17 February 2021
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US Empire Manufacturing Survey beats expectations

The US Empire manufacturing survey exceeded expectations in February, coming in at 12.1 compared to 6.0.

By Daniel Richards

  • The US Empire manufacturing survey exceeded expectations in February, coming in at 12.1 compared to 6.0. This is up from the 3.5 recorded in January and reflects growing optimism in the US that the easing of the pandemic crisis, alongside massive proposed government stimulus, should facilitate an economic rebound in 2021. On the back of this, capital spending plans saw the biggest increase since early 2019, while business optimism rose from 31.9 to 34.9.
  • There was relatively positive data in Europe yesterday, where the Eurozone recorded an economic contraction of -0.6% q/q in the fourth quarter, revised up narrowly from the preliminary reading of -0.7%. The contraction was driven by some of the bloc’s larger economies, with France (-1.3%) and Italy (-2.0%) seeing sizeable contractions as pandemic-related restrictions were reimposed, while Germany managed to eke out growth of 0.1%. Nevertheless, a number of countries surprised to the upside, and according to Eurostat data released yesterday, employment rose 0.3% q/q in the period. While this was still down -2.0% y/y, it suggests a growing economic resilience to the pandemic-induced lockdowns. The ZEW Eurozone expectations of economic growth survey also suggested a more positive outlook in Europe, despite the difficulties the bloc has had with its vaccination rollout thus far. The index rose to 69.6 this month, the highest level since September and up from 58.3 in January.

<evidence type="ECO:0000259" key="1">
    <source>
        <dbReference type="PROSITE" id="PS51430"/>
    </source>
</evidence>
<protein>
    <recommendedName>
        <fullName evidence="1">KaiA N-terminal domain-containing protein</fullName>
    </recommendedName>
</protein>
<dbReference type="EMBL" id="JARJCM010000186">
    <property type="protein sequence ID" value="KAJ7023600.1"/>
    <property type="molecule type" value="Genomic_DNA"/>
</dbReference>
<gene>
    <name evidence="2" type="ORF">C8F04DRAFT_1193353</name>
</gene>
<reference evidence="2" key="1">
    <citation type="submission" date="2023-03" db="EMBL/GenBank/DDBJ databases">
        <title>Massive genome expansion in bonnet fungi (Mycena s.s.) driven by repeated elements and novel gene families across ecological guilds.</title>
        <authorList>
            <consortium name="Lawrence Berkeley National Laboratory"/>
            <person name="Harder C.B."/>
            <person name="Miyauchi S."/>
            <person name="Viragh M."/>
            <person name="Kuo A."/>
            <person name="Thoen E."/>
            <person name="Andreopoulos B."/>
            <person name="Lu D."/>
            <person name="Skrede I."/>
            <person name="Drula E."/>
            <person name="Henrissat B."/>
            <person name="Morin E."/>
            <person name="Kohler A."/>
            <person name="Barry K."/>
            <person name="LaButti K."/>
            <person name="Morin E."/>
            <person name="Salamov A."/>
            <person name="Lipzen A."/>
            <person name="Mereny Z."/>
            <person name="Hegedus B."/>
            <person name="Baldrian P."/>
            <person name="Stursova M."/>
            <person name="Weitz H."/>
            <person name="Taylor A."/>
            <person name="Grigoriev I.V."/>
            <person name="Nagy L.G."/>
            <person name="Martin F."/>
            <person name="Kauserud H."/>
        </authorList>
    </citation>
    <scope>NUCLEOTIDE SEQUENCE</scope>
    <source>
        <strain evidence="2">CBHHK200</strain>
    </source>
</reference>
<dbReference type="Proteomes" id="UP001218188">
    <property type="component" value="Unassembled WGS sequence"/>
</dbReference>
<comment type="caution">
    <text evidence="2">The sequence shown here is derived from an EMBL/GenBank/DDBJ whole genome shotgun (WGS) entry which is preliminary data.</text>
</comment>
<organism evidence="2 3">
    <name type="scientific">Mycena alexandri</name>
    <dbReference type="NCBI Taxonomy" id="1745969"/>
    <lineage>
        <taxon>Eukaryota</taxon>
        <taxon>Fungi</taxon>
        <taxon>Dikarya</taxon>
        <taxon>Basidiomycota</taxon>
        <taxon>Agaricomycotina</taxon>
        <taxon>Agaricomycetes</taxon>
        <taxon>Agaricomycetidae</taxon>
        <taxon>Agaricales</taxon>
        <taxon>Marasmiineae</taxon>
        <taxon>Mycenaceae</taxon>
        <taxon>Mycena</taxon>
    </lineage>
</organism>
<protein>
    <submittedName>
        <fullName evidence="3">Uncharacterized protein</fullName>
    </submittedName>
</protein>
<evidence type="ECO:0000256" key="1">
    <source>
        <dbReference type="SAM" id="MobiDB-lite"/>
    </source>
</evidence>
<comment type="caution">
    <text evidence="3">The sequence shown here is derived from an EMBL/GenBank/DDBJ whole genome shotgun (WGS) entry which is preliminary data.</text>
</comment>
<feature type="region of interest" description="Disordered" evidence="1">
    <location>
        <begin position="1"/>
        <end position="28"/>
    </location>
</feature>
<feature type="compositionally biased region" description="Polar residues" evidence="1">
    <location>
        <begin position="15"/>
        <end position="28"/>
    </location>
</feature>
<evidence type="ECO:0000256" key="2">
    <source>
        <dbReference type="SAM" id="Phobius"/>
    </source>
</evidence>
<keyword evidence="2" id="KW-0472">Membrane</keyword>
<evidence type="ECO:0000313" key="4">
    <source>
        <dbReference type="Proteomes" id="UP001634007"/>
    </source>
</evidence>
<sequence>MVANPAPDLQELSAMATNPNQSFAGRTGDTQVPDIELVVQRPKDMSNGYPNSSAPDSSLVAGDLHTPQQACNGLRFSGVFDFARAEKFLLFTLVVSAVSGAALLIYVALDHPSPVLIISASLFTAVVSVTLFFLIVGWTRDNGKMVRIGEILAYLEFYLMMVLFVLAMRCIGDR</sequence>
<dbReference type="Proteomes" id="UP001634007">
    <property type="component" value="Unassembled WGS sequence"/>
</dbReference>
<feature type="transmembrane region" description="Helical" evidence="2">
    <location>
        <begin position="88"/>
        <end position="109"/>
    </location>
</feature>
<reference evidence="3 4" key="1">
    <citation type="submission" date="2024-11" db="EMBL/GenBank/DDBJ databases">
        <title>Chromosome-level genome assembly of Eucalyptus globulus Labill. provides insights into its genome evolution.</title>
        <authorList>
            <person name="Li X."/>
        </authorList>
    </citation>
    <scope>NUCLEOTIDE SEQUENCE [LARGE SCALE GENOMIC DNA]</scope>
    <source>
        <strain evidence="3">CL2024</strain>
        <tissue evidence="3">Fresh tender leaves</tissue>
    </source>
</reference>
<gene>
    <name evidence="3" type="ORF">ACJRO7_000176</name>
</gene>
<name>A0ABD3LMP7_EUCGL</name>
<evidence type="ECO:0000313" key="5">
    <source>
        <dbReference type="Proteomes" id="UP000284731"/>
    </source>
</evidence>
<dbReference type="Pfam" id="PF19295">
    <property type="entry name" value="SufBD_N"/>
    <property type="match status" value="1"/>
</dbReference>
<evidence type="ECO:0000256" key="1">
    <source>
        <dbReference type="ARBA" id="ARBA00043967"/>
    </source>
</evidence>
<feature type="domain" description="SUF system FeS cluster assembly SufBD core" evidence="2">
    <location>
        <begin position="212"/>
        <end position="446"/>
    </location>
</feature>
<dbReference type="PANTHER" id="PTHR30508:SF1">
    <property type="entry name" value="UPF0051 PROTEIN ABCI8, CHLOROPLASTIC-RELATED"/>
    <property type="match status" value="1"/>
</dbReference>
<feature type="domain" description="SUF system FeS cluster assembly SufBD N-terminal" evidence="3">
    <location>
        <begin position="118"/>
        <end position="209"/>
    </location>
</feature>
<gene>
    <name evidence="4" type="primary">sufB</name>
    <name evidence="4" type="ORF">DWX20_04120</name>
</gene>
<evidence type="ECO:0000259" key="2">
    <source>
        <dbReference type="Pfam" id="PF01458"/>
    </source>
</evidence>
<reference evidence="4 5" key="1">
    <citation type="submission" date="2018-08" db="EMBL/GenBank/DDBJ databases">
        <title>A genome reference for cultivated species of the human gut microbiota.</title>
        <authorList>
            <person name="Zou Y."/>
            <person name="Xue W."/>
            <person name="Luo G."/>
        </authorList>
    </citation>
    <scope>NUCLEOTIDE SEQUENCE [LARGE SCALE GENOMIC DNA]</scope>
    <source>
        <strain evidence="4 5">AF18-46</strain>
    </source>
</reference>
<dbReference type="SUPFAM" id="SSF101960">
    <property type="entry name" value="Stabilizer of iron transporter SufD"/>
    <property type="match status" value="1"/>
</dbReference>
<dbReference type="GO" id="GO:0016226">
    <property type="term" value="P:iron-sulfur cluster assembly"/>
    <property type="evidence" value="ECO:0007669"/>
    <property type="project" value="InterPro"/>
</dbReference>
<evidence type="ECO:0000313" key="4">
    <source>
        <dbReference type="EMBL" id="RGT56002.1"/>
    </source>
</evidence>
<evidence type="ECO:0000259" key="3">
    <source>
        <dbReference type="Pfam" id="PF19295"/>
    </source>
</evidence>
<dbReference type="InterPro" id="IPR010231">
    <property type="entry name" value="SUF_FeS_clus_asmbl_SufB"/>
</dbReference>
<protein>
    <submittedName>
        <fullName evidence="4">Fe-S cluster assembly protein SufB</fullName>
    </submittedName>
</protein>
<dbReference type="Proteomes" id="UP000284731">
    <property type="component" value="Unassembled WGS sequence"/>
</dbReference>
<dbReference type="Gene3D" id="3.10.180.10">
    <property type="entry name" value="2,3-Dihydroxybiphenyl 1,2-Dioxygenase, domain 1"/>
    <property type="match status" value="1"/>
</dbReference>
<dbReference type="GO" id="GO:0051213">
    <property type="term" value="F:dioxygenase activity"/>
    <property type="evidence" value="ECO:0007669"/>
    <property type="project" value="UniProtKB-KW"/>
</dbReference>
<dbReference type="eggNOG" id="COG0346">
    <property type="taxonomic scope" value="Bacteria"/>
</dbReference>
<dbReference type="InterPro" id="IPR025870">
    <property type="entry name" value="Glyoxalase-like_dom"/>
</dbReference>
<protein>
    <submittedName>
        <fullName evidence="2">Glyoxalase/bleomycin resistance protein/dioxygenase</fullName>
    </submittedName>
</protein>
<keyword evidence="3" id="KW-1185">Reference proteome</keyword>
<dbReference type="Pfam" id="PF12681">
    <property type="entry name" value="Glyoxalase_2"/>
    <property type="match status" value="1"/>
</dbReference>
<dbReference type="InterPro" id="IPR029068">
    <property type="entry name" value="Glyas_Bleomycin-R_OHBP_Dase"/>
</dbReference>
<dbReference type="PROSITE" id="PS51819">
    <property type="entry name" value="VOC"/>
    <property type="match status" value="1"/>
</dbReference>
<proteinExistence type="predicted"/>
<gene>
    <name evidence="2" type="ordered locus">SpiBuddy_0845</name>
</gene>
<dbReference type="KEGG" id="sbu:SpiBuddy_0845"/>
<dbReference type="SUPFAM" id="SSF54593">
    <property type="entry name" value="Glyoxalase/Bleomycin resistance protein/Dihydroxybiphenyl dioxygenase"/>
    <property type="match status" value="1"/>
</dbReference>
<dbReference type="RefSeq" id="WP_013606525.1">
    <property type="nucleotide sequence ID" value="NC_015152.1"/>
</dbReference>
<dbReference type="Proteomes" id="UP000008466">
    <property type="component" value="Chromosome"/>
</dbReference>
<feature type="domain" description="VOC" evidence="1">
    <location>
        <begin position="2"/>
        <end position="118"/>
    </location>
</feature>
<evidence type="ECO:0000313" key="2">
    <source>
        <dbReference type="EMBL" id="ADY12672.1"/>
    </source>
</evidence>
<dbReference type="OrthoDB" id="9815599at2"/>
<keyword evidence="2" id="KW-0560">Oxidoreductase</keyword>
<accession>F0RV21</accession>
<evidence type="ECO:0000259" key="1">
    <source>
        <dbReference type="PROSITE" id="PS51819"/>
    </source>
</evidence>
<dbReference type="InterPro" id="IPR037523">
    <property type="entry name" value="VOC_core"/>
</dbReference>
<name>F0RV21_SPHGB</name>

• Saudi inflation accelerated 0.2% m/m (5.7% y/y) in January from -0.2% m/m (5.4% y/y) in December.  While food, housing, clothing and furnishing prices fell m/m in January, this was offset by a 2% m/m rise in transport costs as well as higher prices for communication, recreation & culture, and hotels & restaurants.  We expect the annual rate of inflation to slow sharply in H2 once the July 2020 tax hike is in the base.  
  • Bahrain’s ruler has signed a decree to restructure government ministries and institutions in order to improve their efficiency and performance.  The prime minister’s advisors have been made redundant, and new directors for various functions have been appointed. In its recent visit to Bahrain, the IMF urged the authorities to implement economic reforms to reduce the budget deficit.
  • Real GDP growth in Israel came in significantly higher than anticipated in the fourth quarter, climbing 6.3% q/q on an annualised basis, compared to consensus projections of a -3.7% contraction. Growth in Q3 was revised up from 39.7% to 41.5%. Despite the second national lockdown that began in September and extended into October, and the third that began at the end of December, private consumption recorded growth of 18.2%. Looking ahead, the rapid vaccination rollout that has been implemented in Israel suggests a robust recovery in 2021, although high unemployment (12.9% when including the pandemic effect) and an appreciating shekel could put a dampener on growth.

Today’s Economic Data and Events

  • UK CPI inflation, y/y: 11:00, forecast 0.6%
  • South Africa CPI inflation, y/y: 12:00, forecast 3.3%
  • US retail sales advance m/m: 17:30, forecast 1.0%
  • US industrial production, m/m: 18:15, forecast 0.4%
  • US FOMC January meeting minutes: 23:00

Fixed Income